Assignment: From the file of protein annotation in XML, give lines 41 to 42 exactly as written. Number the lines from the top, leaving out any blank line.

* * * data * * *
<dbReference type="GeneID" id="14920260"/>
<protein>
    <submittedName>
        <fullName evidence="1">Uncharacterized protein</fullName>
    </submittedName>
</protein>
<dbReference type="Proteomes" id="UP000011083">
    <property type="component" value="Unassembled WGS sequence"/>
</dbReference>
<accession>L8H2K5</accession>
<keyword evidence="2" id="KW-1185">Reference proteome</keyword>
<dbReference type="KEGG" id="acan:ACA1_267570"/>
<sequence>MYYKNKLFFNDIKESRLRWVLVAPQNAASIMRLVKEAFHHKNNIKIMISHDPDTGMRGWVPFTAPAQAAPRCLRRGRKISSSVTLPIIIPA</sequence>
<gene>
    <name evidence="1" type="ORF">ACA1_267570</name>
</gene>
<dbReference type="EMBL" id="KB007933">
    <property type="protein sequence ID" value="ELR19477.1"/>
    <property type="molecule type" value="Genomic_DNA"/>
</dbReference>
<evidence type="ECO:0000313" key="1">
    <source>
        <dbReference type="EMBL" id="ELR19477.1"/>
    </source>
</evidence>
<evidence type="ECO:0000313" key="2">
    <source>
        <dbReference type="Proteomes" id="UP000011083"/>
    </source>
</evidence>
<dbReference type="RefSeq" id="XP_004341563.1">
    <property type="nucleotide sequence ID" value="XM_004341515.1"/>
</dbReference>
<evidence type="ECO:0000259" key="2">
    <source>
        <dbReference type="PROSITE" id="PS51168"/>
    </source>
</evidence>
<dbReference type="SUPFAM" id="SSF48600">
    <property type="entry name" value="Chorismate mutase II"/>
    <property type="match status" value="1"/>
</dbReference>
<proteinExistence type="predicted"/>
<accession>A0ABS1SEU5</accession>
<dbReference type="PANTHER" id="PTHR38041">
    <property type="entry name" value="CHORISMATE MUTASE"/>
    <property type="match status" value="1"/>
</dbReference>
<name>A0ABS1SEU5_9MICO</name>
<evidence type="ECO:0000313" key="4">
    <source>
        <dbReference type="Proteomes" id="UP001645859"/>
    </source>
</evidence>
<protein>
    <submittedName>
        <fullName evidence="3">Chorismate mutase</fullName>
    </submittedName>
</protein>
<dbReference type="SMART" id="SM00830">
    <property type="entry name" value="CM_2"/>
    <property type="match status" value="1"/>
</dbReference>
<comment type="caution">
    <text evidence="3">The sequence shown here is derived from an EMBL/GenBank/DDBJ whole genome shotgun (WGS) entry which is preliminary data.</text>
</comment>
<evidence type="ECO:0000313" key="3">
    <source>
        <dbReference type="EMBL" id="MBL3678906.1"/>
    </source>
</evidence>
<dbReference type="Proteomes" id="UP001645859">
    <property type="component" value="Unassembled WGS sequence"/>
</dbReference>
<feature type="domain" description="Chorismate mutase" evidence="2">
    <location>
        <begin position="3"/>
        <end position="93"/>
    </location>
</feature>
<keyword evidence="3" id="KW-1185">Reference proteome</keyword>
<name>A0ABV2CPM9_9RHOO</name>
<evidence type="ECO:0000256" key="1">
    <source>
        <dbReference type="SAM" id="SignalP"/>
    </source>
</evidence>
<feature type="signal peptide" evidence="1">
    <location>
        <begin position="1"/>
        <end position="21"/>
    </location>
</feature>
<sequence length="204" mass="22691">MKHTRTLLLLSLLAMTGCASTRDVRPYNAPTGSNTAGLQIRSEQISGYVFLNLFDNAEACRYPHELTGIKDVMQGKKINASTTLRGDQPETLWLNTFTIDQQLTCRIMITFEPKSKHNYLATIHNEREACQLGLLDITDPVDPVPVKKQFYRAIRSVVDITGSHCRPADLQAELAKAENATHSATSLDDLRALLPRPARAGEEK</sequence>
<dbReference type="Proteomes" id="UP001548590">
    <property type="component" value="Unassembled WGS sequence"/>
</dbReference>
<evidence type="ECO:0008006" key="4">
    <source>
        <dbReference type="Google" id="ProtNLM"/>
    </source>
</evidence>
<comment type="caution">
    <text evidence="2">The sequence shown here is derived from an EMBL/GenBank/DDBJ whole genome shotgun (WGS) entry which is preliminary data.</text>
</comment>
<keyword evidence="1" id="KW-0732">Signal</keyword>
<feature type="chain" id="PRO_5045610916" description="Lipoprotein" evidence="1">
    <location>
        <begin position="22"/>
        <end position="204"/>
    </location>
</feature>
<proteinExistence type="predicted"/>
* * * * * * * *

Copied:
    <property type="match status" value="1"/>
</dbReference>